I’ve struggled for decades as a creative person who devalued his creativity if it wasn’t packaged with absolutes that could explain why I did things the way I did them.

I felt as if I needed to make a lawyerly case to gain external validation for them, for myself. I created with a self-defeating assumption that “real” artists always know what the fuck they’re doing, and that viewers/listeners/readers are owed that knowing.

I’m approaching 50 years of age now, and only in the past few years have I started learning to accept that creativity is an energy that moves through me. I’m good with the philosophical and spiritual concepts that suggest we are only conduits for that creative energy, that I am only receiving the Muse, that my work is not actually mine. 

I am approaching 50 years of age, and I recently had a psychological breakthrough: The perceived need to explain myself as an artist is connected to so many years of feeling like I needed to explain myself as a human. As a controlled, fearful, people-pleasing, hypervigilant child, and later as an adult who still placed others’ emotions ahead of my own needs.

I’ll save the rest of that line of thought for my journals and a therapist, but I now see much more clearly why I have struggled for decades as a creative being who is inexplicably torn between the calling of the Muse and my anxiety-riddled anticipation of a critical audience who would demand I make sense of myself. The truth is, that’s not how art and creativity work. I was fighting the creative forces that I needed most to listen to.

None of that means I no longer am interested in knowing where ideas and creative urges, strokes of madness and ecstasy, come from. I just no longer view that knowledge and sense of certainty as required. I now know that whatever creativity comes through me is what’s meant to come through me. I don’t have to understand it at all times, and I don’t need to explain it to others.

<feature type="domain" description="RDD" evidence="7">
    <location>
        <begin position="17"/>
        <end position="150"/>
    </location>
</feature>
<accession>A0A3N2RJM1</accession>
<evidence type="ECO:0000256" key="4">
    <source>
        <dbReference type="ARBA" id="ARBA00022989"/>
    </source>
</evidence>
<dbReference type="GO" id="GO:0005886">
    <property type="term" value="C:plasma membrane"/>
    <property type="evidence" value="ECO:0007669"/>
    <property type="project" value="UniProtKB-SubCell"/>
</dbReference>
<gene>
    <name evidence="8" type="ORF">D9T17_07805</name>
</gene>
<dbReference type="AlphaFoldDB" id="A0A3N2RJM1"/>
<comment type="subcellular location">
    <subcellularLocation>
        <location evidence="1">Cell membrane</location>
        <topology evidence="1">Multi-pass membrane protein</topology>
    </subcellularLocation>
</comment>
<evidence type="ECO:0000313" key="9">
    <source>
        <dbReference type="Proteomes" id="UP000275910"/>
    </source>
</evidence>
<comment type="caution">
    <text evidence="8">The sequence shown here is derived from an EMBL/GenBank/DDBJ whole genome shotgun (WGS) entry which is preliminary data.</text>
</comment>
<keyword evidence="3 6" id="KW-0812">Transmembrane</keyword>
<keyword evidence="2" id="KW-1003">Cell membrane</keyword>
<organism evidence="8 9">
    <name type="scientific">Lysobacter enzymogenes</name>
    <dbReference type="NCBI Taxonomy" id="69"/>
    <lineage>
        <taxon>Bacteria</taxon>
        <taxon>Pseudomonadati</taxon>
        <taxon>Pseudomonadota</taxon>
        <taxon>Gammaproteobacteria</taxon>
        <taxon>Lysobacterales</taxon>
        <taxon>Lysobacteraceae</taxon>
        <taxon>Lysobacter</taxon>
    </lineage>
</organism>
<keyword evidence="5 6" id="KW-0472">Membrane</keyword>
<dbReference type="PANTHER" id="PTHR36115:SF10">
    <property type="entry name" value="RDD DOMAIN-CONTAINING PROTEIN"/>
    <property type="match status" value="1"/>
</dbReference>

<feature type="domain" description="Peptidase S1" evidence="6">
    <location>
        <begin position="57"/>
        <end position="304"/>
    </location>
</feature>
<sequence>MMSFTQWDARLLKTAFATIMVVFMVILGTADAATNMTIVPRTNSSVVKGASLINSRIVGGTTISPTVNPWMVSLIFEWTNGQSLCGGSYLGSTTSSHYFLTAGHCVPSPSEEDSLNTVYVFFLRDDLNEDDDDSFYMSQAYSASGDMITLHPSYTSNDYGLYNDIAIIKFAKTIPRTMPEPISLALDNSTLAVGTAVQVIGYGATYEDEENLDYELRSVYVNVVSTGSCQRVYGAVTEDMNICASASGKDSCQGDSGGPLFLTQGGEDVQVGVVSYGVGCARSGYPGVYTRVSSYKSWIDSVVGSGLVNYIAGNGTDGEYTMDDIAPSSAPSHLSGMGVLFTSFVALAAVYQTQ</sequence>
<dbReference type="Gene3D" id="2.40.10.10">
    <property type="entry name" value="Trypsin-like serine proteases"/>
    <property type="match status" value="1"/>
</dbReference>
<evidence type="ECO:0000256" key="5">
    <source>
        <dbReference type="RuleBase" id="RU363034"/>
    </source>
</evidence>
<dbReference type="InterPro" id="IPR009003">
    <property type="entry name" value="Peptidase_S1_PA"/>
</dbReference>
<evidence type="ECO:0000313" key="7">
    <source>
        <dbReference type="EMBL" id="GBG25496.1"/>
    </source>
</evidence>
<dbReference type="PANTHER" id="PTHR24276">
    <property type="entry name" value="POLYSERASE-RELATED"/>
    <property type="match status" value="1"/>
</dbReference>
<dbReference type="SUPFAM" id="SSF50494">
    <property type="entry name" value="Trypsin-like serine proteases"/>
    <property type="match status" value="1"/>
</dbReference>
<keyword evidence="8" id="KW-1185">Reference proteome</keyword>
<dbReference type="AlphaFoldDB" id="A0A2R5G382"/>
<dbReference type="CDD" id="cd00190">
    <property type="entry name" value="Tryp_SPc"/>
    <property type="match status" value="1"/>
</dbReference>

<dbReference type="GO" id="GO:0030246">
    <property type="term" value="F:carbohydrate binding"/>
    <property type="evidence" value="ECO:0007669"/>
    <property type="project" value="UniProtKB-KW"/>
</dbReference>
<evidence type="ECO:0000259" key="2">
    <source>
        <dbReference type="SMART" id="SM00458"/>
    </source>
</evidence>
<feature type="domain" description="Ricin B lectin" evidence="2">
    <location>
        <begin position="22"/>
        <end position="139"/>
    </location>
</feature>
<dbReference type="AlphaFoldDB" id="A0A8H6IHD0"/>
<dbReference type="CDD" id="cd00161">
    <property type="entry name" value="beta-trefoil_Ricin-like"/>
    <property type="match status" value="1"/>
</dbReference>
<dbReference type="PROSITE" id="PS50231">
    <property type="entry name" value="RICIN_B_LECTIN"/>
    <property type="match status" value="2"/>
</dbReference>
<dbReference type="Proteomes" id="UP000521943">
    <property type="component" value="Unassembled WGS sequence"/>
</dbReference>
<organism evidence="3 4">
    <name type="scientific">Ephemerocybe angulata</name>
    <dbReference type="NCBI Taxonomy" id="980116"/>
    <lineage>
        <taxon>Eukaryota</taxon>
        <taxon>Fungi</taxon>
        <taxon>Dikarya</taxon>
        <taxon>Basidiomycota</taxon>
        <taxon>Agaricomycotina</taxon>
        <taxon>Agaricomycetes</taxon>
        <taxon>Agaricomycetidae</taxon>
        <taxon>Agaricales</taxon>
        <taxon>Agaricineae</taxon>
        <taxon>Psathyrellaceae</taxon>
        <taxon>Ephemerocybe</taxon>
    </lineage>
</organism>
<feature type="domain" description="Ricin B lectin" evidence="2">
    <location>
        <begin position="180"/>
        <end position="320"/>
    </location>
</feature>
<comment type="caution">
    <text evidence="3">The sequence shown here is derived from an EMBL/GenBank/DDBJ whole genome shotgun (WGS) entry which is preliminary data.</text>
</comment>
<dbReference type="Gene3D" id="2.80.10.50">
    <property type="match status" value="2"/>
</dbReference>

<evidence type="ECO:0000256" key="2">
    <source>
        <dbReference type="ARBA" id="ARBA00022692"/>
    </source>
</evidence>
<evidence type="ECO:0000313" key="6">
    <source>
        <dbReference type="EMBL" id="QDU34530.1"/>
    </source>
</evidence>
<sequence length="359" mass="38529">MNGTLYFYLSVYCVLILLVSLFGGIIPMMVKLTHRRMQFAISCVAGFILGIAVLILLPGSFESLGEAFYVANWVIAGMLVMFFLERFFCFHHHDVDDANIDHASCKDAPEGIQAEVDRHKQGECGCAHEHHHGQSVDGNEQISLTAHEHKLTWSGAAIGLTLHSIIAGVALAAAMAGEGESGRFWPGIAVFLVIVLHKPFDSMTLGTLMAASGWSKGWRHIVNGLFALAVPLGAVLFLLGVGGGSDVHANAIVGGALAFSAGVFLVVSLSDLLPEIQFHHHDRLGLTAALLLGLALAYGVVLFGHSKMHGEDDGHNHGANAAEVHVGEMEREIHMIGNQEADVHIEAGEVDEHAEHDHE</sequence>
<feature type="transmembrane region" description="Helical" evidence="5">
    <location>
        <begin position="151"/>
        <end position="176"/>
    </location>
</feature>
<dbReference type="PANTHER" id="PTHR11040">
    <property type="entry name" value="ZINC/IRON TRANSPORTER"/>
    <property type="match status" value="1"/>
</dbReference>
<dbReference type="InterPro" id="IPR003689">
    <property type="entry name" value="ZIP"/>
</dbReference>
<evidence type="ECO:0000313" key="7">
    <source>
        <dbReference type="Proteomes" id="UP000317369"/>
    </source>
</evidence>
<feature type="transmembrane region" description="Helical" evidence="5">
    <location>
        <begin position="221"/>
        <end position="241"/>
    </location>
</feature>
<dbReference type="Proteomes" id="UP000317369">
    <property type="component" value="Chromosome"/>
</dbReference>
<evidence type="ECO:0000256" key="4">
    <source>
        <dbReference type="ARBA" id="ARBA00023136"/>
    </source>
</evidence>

A lot about art, making it and viewing it, listening to it, etc., is about feel. As such, I care less about textbook technical proficiencies than the flowing process of creating. 

Since I’ve been making black-and-white photographic portraits, using a black background, in conjunction with a podcast I host and produce, We Are Chaffee: Looking Upstream, there’s been a feeling I’ve had about a specific aspect: the difference between a person who exists within the surrounding blackness versus a person who seems disconnected from the environment, as if the black background feels stark and false. 

I initially edited the photographs by feel, knowing when I did and didn’t like what I was feeling, and adjusting accordingly. But I hadn’t put my finger on the fine line between, “Nope, that’s not it,” and “Yeah, there it is.” 

Until one day I did. I was looking at the portraits I’ve viewed so many times in the process of making and editing them, but not yet understanding this: The black vignetting at the bottom of the images is the subtle difference for me. It creates an aura of soft darkness surrounding the person, who subsequently gains the sense of being lightness emerging through or from within the dark. 

These portraits accompany podcast conversations that often are vulnerable, insightful, philosophical, enlightening. They are filled with humanness and connection. The people I’m photographing and then presenting in this way are the light. It’s their humanity. And subsequently ours – mine and yours – shining in the portrait. 

Remove that vignetting, and they are merely bodies posted in front of a black background. Separate, disconnected layers. The black means nothing. The human in the photograph is posted there, alone in the coldness of space. 

I carried all this in my subconsciousness, perhaps. The practice of listening to the Muse and acting on its behalf is what gets us out of the overthinking mind when we’re creating. It’s about action not intellectualized answers.

In making and presenting these portrait photographs as I do, there is my own empathy  and care, my own sense of humanness coming through. In recognizing that moment of clarity about these portraits, I’ve deepened my understanding of my own work. I’m grateful for that. 

But here’s the thing: Had I waited to understand this before I ever created any of the photographs, I’d still be waiting. The creative process requires us to trust the Muse, to listen and flow with its guidance, to leap into the unknown. To take action by faith. 

It has taken me half a lifetime to learn that lesson. It has taken half a lifetime for me to untangle from feeling the requirement that I explain myself in my creative work – and in all matters, actually. 

Not that I don’t still contend with that nagging voice from my childhood, demanding an explanation. I just no longer see myself as that frightened child who must respond on command.

View the Portraits gallery to see more.